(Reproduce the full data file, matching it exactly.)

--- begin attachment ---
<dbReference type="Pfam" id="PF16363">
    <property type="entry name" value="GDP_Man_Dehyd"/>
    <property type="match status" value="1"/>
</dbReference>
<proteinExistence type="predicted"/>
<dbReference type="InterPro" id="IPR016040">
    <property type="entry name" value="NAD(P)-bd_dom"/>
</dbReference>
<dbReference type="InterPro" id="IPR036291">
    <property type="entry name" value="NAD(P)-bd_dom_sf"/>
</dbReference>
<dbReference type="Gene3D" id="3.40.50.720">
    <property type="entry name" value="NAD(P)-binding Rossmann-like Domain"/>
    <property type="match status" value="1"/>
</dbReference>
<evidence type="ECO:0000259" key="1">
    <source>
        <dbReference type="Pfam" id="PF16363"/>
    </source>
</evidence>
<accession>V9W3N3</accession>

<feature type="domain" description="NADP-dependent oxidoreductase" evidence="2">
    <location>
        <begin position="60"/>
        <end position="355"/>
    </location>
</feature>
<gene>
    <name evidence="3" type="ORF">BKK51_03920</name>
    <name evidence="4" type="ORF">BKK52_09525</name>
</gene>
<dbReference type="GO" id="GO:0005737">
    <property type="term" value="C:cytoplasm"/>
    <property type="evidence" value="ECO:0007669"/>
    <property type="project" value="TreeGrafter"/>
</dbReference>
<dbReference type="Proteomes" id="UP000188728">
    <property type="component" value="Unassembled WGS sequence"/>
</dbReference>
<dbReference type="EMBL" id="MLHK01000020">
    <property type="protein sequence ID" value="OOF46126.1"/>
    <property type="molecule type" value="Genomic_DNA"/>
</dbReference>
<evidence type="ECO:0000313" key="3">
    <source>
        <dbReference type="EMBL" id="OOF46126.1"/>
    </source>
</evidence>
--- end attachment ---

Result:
<dbReference type="Pfam" id="PF16363">
    <property type="entry name" value="GDP_Man_Dehyd"/>
    <property type="match status" value="1"/>
</dbReference>
<proteinExistence type="predicted"/>
<dbReference type="InterPro" id="IPR016040">
    <property type="entry name" value="NAD(P)-bd_dom"/>
</dbReference>
<dbReference type="InterPro" id="IPR036291">
    <property type="entry name" value="NAD(P)-bd_dom_sf"/>
</dbReference>
<dbReference type="Gene3D" id="3.40.50.720">
    <property type="entry name" value="NAD(P)-binding Rossmann-like Domain"/>
    <property type="match status" value="1"/>
</dbReference>
<evidence type="ECO:0000259" key="1">
    <source>
        <dbReference type="Pfam" id="PF16363"/>
    </source>
</evidence>
<accession>V9W3N3</accession>

<feature type="domain" description="NADP-dependent oxidoreductase" evidence="2">
    <location>
        <begin position="60"/>
        <end position="355"/>
    </location>
</feature>
<gene>
    <name evidence="3" type="ORF">BKK51_03920</name>
    <name evidence="4" type="ORF">BKK52_09525</name>
</gene>
<dbReference type="GO" id="GO:0005737">
    <property type="term" value="C:cytoplasm"/>
    <property type="evidence" value="ECO:0007669"/>
    <property type="project" value="TreeGrafter"/>
</dbReference>
<dbReference type="Proteomes" id="UP000188728">
    <property type="component" value="Unassembled WGS sequence"/>
</dbReference>
<dbReference type="EMBL" id="MLHK01000020">
    <property type="protein sequence ID" value="OOF46126.1"/>
    <property type="molecule type" value="Genomic_DNA"/>
</dbReference>
<evidence type="ECO:0000313" key="3">
    <source>
        <dbReference type="EMBL" id="OOF46126.1"/>
    </source>
</evidence>